1913 Goldonda Flood

1913 Goldonda Flood

1937 Golconda Flood

1937 Golconda Flood

Riverview Front

Riverview Front

Riverview Hotel Streetview

Riverview Hotel Streetview

Riverview Front

Riverview Front

Golconda Skyline

Golconda Skyline

Mansion

History

The Lounge

& Restaurant

The Mansion of Golconda has been a hotel since the mid 1920’s. The Gilbert House has been an important gem in the history of Golconda since it was constructed in 1896. It was a refuge for locals flooded out in 1937. Most recently the mansion had a two decade run as a successful B&B and fine-dining restaurant.

The Riverview Mansion Hotel will continue this long tradition of success in providing service to the local community and visitors. Significantly it will attract new visitors to the town, as well as offer additional local amenities. Southern Illinois is known for wine production and the mansion’s location in the Shawnee Forest and along the Ohio River make its location right where the traveler wants to be.

 

John Gilbert- Original Mansion Occupant

from:History of Massac County by O.J. Page

 

 Mr. Gilbert was born in Golconda, Pope county, Illinois, October 13, 1833, the son of John Gilbert, Sr., an emigrant from Pennsylvania. Mrs. Gilbert, the mother, was Miss Cornelia Bucklin, formerly of Rhode Island.

 

John Gilbert, Jr., attended the early common schools. In 1874 he entered the bank as a bookkeeper with W.P. Sloan & Co., bankers. In 1877 the firm Sloan & Gilbert and in 1889 Mr. Gilbert purchased the interest of Mr. Sloan, the firm again changing to John Gilbert, Jr. & Co. In 1897 the firm of John Gilbert, Jr., & Co. and the Pope County State Bank were consolidated. Mr. Gilbert is today the president and manager.

Miss Edmonie Kidd became Mr. Gilbert's first wife and died in 1891. He later married Miss Lucy Morse, his present wife. The children are Raymond, Ethel and John.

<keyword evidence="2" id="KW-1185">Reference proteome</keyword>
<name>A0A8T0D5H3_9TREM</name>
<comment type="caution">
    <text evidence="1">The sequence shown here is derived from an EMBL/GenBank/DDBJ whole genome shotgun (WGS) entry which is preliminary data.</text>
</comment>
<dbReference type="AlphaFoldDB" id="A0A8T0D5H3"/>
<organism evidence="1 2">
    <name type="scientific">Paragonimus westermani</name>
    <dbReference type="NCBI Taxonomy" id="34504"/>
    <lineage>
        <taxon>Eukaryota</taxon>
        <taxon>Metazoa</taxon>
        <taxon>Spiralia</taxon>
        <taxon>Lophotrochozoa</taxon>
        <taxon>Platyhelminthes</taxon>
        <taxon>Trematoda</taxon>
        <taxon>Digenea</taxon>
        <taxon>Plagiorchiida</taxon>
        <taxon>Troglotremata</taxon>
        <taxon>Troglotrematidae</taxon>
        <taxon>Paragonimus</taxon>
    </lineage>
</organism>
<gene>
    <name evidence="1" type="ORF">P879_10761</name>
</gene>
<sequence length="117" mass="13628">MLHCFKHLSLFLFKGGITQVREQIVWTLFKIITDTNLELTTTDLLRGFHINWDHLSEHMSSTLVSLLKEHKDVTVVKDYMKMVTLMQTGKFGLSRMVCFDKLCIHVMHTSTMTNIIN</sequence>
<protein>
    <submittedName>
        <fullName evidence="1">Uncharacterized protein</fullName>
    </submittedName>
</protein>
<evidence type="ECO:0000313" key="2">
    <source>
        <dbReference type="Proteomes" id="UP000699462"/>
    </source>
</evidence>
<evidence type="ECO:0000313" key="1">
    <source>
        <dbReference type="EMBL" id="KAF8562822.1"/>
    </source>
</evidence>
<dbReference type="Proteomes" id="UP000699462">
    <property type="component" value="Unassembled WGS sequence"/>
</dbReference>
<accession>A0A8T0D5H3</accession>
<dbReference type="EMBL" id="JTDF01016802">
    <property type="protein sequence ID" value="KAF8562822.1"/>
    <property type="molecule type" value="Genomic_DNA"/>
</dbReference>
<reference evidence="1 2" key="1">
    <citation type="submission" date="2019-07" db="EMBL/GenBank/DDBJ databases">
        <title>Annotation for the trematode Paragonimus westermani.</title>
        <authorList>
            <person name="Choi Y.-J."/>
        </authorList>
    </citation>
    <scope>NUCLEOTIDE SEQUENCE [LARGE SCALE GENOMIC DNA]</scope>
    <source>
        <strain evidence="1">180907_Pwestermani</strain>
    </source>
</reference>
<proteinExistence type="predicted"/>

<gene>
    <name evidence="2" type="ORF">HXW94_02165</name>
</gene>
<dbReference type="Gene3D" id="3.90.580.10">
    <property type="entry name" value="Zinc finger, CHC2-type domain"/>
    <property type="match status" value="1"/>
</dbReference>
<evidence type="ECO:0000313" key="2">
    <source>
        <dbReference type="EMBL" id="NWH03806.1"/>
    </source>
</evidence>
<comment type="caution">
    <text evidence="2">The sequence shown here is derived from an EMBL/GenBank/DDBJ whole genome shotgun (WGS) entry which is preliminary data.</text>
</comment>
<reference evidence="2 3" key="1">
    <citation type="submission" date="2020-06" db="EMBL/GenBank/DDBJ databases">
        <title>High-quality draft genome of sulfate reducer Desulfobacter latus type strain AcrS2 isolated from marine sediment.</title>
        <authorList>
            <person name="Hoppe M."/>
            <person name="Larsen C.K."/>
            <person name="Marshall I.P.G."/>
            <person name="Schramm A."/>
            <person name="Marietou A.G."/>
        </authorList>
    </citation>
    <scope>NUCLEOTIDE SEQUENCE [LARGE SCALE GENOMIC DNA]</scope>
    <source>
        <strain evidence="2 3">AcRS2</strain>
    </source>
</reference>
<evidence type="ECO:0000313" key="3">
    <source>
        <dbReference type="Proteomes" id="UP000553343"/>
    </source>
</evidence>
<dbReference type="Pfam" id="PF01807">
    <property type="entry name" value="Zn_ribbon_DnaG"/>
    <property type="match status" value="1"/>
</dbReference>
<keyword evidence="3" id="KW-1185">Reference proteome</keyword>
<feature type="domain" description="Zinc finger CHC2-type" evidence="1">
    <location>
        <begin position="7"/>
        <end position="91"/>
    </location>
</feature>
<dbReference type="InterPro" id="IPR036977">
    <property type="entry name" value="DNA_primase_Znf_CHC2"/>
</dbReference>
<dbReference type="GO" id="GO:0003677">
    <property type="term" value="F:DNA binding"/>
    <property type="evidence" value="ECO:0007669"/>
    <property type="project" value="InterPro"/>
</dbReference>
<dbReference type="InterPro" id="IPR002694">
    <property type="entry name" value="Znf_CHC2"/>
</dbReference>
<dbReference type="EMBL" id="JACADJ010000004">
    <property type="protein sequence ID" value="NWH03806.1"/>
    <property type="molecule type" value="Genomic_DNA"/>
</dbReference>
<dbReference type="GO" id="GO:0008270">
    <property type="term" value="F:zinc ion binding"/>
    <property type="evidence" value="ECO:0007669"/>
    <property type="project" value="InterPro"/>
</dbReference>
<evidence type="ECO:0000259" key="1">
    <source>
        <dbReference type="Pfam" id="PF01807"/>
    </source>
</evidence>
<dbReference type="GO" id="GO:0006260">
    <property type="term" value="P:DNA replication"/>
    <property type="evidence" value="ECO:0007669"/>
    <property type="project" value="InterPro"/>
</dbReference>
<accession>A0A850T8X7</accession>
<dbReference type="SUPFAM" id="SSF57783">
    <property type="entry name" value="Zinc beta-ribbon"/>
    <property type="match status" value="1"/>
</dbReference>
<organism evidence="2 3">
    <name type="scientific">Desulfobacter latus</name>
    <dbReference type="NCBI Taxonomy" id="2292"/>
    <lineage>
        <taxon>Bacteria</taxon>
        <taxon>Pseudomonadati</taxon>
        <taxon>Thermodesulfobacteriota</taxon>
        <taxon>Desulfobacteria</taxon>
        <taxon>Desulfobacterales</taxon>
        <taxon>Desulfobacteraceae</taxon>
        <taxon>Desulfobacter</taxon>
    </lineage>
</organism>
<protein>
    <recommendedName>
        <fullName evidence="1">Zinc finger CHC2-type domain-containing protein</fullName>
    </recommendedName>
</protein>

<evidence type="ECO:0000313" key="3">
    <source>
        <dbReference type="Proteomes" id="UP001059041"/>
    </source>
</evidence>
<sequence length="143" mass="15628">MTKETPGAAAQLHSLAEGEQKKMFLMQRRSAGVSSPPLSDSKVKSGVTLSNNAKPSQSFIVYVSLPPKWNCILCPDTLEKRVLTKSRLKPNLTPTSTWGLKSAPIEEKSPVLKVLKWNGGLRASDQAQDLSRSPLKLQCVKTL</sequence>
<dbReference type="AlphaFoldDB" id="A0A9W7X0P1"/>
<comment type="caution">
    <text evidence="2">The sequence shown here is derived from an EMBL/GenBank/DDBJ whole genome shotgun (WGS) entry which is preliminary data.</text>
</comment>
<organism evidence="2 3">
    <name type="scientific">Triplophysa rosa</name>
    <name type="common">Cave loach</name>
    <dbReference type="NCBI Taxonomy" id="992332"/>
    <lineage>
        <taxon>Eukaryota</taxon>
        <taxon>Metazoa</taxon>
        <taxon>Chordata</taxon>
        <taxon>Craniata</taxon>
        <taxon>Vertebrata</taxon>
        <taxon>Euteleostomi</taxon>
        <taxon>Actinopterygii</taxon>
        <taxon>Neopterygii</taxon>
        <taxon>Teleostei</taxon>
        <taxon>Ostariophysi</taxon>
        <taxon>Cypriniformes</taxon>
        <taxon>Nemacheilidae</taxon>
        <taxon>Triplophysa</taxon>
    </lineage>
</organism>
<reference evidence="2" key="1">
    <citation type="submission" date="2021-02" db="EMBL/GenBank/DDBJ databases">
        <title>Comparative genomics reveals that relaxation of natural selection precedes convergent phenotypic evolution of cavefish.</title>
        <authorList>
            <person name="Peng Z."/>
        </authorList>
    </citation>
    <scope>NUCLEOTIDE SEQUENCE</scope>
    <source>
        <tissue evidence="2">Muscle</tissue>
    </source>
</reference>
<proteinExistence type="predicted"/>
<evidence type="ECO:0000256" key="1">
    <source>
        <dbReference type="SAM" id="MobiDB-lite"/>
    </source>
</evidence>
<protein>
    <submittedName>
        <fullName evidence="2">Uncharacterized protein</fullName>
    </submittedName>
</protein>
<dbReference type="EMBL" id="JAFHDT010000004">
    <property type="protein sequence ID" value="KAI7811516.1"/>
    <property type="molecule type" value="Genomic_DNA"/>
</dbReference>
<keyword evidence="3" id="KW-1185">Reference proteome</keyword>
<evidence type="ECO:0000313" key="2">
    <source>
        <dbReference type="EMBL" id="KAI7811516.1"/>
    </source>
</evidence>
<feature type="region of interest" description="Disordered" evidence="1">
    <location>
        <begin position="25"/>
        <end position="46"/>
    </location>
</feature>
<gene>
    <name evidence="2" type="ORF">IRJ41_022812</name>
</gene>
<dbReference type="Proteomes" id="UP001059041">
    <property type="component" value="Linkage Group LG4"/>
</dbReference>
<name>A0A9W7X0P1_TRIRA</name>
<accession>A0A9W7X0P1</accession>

Fraternally Mr. Gilbert is an Odd Fellow, Knight of Honor, Knight of Pythias and Modern Woodman. Politically he is intensely republican and is the present chairman of the county central committee, rolling up the largest majority for the whole ticket Nov. 6, 1900, ever given his party in the county. He served one term on the county board and has been mayor of Golconda for ten consecutive terms, an honor almost unprecedented. Socially Mr. Gilbert is highly esteemed, and in business he is a success.

 

More on the Gilbert Family Mansion

The late John Gilbert, Sr., who made his mark as a banker, merchant and the operator of river steamboats in Golconda, Illinois and Evansville, Indiana, ordered the Mansion built in 1894 for his son, John Gilbert Jr., and his family. Later a mayor of Golconda, John Jr. played an important role in commerce in the town in the early years of the 20th Century.

 

The massive brick structure occupied a prime spot on "Silk Stocking Row", the choice waterfront residential area in Golconda, and no expense was spared to make the Riverview Mansion a showplace.

 

A tour of the Mansion offers some interesting glimpses of the workmanship that went into the construction of the house. With six spacious rooms on each floor, separated by 18-inch thick masonry walls, there are nearly 8,000 square feet under its gabled slate roof. A few of the original curved pressed glass windows remain, the wavy distortion adding to their gleaming charm.

 

An original stained glass window can be viewed on the staircase landing between the first and second floor, and there are six tiled fireplaces; three on the first floor and three upstairs.

 

The woodwork, an especially attractive and well preserved feature, is a prime example of the carpenters' art. The level of detail in the wood moldings rival the White House in Washington, DC. Even with the power tools available today, the intricate detailing would cost a fortune to duplicate. The beautiful arched hand carved piece in the front hall has a Library of Congress patent plate on the lower left edge - the craftsman was understandably proud of his design. Sliding "pocket doors" separate the main floor rooms, and can be closed for privacy, or just to display the sheen of the magnificent polished wood.